Part of entertaining is thinking about being a gracious guest. We at the Kitchn have been covering the ins and outs of celebrating with drink, food and lots of laughter, but what happens when you attend a great event, instead of host one? Do you bring flowers or champagne? I always like to bring a little something, even if the host says don't bother. A plate of stinky cheese and olives or a bowl of cherries won't be turned down, upstage the main event and won't cause excess dishes (work for the host).
When I get home from such a dinner or party, I actually look forward to making a quick thank you card. This small measure takes less than twenty minutes and can mean a great deal to your host. As a kid, I loved to make collages and use wacky materials in my artwork, and I find the thank you card allows me to channel this childhood pastime. In the midst of working on a computer for many hours everyday, I see card-making as an opportunity to insert some 'play' into my adult life. Armed with my collection of Japanese masking tapes, photographs, pages from magazines, fabric, glue and some paints, I whip up a card to say thanks. Making a collage card takes the pressure off "being an artist," it's the medium everyone can succeed in. I always thought of it as the people's art form, for artistic pros, novices, kids and grown ups. It just takes a little time and effort. That being said, a simple post card or sheet of paper to scrawl a hand-written note will do just fine as well. Think of the smile on your friend's face as she opens her mail box.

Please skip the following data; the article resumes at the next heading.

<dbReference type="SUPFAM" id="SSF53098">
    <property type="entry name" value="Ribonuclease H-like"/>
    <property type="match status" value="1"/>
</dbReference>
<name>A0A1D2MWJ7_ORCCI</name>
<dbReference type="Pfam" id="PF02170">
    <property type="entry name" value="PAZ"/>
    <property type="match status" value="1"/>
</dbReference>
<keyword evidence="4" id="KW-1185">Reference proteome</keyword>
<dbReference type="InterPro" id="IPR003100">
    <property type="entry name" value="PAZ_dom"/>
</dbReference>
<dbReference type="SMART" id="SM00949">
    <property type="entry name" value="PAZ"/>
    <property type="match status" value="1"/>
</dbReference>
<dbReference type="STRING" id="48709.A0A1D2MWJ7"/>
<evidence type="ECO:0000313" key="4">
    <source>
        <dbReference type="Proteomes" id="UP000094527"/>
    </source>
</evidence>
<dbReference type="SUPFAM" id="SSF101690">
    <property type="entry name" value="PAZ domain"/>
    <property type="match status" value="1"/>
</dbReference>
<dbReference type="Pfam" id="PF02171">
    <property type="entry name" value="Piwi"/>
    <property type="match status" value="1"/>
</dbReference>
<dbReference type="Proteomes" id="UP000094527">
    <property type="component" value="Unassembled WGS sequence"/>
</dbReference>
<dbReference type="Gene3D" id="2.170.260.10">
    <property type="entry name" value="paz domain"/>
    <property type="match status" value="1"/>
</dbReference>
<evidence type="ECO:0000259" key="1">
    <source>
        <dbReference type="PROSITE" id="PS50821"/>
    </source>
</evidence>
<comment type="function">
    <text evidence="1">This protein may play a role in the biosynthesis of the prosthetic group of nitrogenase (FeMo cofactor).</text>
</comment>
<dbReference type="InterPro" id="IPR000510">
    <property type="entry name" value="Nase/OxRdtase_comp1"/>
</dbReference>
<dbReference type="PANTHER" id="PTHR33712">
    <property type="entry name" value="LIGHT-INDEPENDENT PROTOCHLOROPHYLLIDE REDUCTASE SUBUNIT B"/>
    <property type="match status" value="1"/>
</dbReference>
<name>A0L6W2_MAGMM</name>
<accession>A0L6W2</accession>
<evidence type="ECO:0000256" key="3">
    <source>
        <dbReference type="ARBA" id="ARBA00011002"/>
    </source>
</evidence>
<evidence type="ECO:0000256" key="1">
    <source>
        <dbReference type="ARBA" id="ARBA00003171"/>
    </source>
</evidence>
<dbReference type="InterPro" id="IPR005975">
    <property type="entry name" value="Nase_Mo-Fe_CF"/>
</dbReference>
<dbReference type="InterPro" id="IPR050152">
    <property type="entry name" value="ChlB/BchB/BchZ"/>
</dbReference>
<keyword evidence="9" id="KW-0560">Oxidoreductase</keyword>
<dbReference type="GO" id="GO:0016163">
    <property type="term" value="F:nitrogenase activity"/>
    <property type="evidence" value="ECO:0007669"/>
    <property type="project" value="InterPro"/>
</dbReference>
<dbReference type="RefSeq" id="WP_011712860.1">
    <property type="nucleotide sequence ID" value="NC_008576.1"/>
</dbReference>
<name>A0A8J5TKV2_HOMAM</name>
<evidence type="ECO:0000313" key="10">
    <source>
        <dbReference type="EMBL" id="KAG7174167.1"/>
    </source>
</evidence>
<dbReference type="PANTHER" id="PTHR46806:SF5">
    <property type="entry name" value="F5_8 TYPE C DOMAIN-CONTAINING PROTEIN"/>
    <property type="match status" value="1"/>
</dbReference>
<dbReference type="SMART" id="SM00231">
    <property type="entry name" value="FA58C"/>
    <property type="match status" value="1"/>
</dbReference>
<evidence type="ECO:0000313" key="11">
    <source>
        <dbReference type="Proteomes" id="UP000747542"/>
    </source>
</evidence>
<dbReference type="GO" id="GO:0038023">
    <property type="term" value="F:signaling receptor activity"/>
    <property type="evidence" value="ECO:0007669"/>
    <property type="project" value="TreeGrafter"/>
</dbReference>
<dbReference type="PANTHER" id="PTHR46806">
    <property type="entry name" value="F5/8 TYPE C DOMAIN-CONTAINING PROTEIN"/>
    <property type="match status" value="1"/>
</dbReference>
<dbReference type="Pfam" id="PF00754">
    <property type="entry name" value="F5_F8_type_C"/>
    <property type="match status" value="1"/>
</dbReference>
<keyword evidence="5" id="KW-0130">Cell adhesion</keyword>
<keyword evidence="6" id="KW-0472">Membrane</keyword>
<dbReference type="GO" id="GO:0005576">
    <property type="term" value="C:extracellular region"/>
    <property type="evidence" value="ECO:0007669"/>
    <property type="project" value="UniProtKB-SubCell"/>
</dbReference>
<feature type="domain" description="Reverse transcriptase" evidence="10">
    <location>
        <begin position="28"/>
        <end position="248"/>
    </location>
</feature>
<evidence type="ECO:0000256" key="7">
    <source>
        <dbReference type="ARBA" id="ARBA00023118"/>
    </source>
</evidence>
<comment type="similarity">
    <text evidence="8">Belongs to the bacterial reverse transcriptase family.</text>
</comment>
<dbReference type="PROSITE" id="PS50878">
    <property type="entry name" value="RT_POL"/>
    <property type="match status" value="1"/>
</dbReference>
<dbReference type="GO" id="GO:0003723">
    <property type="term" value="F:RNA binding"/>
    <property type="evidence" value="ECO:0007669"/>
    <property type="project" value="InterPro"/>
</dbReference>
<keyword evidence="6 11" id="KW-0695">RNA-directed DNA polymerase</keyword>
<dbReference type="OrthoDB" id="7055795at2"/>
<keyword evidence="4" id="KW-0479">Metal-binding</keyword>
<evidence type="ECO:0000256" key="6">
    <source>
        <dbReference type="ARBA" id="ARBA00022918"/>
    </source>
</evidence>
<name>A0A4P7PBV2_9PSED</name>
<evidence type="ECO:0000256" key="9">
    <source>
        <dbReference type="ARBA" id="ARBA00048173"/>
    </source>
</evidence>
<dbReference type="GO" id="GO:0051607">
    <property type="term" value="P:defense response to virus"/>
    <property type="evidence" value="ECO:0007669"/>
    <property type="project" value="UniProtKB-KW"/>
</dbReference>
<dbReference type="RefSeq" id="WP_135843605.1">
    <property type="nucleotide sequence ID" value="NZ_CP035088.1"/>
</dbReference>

(Images and collages: Leela Cyd Ross)